One of the important things anybody introducing congestion charging should consider is good and adequate consultation, and genuine consultation. We made major changes to this scheme as a result of consultation. For example we changed the timing, the charge for commercial vehicles was reduced from a proposed fifteen pounds to a fiver, the same as private cars and thirdly we made changes in terms of people with disability and extended the exemption to any disabled person from Europe with a blue badge.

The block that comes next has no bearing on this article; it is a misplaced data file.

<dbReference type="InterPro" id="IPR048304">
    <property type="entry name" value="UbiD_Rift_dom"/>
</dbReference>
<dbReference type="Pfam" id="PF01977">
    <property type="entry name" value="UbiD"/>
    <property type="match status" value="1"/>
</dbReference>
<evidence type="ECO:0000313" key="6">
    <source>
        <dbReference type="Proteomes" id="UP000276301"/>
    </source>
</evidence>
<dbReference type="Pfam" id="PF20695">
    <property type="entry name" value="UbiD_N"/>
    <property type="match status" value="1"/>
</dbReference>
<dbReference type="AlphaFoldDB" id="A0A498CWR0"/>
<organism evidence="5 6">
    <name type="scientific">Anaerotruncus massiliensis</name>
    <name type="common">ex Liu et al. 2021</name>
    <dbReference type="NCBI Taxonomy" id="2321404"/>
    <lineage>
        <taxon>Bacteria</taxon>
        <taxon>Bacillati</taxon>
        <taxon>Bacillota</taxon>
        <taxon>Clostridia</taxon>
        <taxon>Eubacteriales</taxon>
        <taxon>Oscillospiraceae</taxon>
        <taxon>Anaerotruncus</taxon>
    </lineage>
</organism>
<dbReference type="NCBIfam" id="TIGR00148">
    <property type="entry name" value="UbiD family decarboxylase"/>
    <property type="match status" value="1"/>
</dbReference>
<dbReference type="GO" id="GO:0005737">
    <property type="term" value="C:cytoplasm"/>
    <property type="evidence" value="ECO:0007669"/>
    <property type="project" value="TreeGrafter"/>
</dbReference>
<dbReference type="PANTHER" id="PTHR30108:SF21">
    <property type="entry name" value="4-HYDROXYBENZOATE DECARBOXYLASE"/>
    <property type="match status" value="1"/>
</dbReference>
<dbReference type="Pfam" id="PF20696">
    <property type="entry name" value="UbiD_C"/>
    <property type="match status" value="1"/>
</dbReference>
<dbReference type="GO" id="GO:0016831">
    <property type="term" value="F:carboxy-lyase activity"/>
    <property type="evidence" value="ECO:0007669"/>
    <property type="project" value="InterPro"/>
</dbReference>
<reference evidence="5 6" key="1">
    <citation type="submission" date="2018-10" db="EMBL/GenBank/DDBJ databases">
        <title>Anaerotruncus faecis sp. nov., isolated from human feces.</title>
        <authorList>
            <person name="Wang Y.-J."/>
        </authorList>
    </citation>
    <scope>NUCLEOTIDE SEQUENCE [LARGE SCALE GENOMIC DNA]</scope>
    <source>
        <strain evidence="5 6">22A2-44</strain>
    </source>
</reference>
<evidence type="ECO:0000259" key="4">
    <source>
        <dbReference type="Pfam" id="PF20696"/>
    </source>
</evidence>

You can pay the congestion charge daily, weekly, monthly or annually for an individual vehicle registration number. The payment has to be paid before ten o’clock in the evening of the day that you drive in. After ten o’clock the charge goes up to ten pounds and after twelve o’clock the penalty is eighty pounds, but if you pay it within fourteen days then its only forty pounds. However if you leave it more than a month then it goes up to eighty pounds. Leave it longer than that and leave several penalty notices unpaid then we clamp your car. Then we take it off the streets, put it in a car compound and it costs over five hundred pound to be released. And if you still don’t pay then we either sell the car at auction or we crush it, depending on the value of the car. We have exemptions for buses, taxis, minicabs, military vehicles, motorbikes, bicycles, emergency services, vehicles used by disabled persons, alternative fuel vehicles and some other categories. Even though they contribute to congestion the mayor was quite adamant he wanted to encourage the use of cleaner vehicles. This is evident now in London where hybrid and alternative fuel vehicles are selling more because they can avoid the congestion charge. Local residents get a 90 percent discount but they do have to pay it weekly. So they pay two pound fifty and they can come in all week. I’ll let you into a secret. Our cameras only pick up 80 % of cars. That’s one camera. So on any one journey you’re going to pass three cameras so that increases our percentage chance and if you come in every day it’s almost 100% chance that you’re going to get caught by the cameras.